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Faeries and Fiction

I’ve always preferred fiction. I think most people do. I’ve always loved to immerse myself into someone else’s world; I can deal with their problems as long as they’re not real. When everything around me is too much, I don’t want to hear about someone somewhere who has it worse off – I want to worry about Jane Eyre as an orphan. It’s exceedingly selfish, and I’m aware of that, but sometimes I just โ€ฆcan’t… care.

I despise science fiction, but I adore fantasy. I don’t think I’ve ever quite convinced myself that faeries aren’t real – ever since I was little they have completely entranced me. Granted, I grew up on an acre and a half in a small town with a forest behind my house and a mountain range surrounding us. I spent summer days perusing novels in the meadow, and winter afternoons curled up on the couch with classics. It was the perfect breeding ground for fey.

I’ve read a lot of classics, too. My mom made me balance out the fantasy with something a bit more substantial, and I loved to wade my way through the heavy novels, learning new words and marveling at times long past. They were as close to nonfiction as I usually got (besides a few autobiographies). They were realistic, at least. And the feeling of finishing them was so painfully satisfying – as a ten year old, holding the weighty hardcovers and knowing that you’d read every word in them was an accomplishment. But each one was the end of a journey, too.

I read so many over the years. Jane Eyre, Great Expectations, Wuthering Heights, Pride and Prejudiceโ€ฆ We ordered this set, and I read nearly all of them. I refused to read such books as 20,000 Leagues Under the Sea, War of the Worlds, and Dr. Jekyll and Mr. Hyde (I actually read that this yearโ€ฆyikes), though.

It sort of saddens me now to think of all the books I’ve read. There are so many. So so many. They brought me such joy, but I’m sure I only remember a fraction of them. It hurts.

And the knowledge that I’ll never be able to read all the books in the world plagues me endlessly. I suppose it’s comforting to know that there will always be another one to read, but the fact that I’ll never capture all the wonder that lies between the pages of millions of books all over the world is really difficult to deal with sometimes.

Anyway, that’s a bit of a ramble, I’m sorry. I was feeling it though. Also, I’m in class right now and should probably find something more productive to do with my time.

~A Girl Who Likes to Think She’s Different

http://dailypost.wordpress.com/dp_prompt/the-great-divide/

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9 thoughts on “Faeries and Fiction

  1. I spent many years ardently believing I’d wake up on my 16th birthday and find out I had magical powers (probably in part because of Sabrina the Teenage Witch) so I can totally relate to your love of fantasy! It’s interesting that you say you hate science fiction, since those two genres are so often lumped together. Have you thought at all about why that might be? I tend to enjoy both.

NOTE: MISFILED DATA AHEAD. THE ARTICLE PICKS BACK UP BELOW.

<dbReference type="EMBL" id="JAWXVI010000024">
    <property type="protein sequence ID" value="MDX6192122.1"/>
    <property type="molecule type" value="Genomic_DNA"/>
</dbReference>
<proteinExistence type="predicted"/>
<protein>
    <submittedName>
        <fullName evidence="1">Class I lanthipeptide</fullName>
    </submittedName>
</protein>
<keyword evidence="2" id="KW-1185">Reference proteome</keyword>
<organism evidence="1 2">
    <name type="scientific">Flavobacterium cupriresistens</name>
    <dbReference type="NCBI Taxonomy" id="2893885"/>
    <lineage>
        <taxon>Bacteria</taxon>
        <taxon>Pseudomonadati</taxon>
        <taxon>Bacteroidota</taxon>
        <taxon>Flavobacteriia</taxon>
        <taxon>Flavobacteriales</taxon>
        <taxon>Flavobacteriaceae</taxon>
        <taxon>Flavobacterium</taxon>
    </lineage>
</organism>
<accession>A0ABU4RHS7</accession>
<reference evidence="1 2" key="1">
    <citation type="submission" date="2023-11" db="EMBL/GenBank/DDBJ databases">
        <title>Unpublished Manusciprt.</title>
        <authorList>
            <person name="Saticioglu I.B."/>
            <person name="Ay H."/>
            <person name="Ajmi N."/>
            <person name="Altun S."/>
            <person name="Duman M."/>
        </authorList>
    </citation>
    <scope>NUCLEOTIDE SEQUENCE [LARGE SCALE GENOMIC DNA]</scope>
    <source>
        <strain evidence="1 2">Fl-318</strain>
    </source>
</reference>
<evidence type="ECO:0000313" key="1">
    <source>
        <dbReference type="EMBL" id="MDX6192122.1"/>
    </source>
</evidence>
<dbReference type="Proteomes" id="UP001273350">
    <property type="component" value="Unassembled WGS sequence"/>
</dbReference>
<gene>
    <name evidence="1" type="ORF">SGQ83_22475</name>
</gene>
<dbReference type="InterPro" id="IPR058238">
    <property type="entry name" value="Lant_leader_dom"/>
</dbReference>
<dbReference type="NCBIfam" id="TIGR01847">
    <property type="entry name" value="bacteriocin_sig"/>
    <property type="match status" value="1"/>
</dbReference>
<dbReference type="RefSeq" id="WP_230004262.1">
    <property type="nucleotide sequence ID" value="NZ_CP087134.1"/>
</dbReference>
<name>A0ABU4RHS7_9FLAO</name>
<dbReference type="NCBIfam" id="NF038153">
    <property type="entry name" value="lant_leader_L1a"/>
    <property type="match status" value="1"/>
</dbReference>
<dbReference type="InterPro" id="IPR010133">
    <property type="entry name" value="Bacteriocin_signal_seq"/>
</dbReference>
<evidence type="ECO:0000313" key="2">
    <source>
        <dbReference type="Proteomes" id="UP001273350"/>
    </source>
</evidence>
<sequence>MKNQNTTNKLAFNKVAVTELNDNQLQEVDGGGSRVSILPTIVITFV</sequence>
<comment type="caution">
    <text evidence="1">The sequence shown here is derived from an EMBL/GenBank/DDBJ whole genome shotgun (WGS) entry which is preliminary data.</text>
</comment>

1. Im glad i’m not the only one! Alas, i don’t think it came true for either of us.
      I think I dislike SciFi because it seems theoretically possible…with fantasy, despite my wishes, I’m aware there aren’t faeries and such. But science fiction is a little too close to realistic, and the concepts freak me out. I hate horror for the same reason – I read to enjoy myself, not be scared or troubled by more than is already going on. Does that make sense?

  2. As a fellow teen, although I prefer the term “pre-published author”, this is a great post. I love your writing voice and I cannot agree more, there is a sadness in knowing that we’ll never read everything there is to read, but there’s also a relief in knowing that we’ll never run out of worlds to explore.

    1. “pre-published author” haha that’s fabulous.
      Thank you very much – It’s good to know someone can relate

  3. I loved this piece! It encapsulated my exact feelings about both fantasy and fiction in general! My mum is a gardener, so my childhood home had an amazing backyard. I think my favourite part was a little path around the edge, which featured a rose arch leading towards a ‘fairy bridge’. I swear, I spent half of my childhood out there, talking to the fairies under the bridge – I even had a fairy party in my garden in the hopes that they would come. With sights like that and the home you described, it’s hard to believe that magic isn’t real.

    1. Oh, that sounds so lovely.
      I was pretty convinced they’d show up eventually too, but they never did.
      I’m glad you could relate to my post ๐Ÿ™‚

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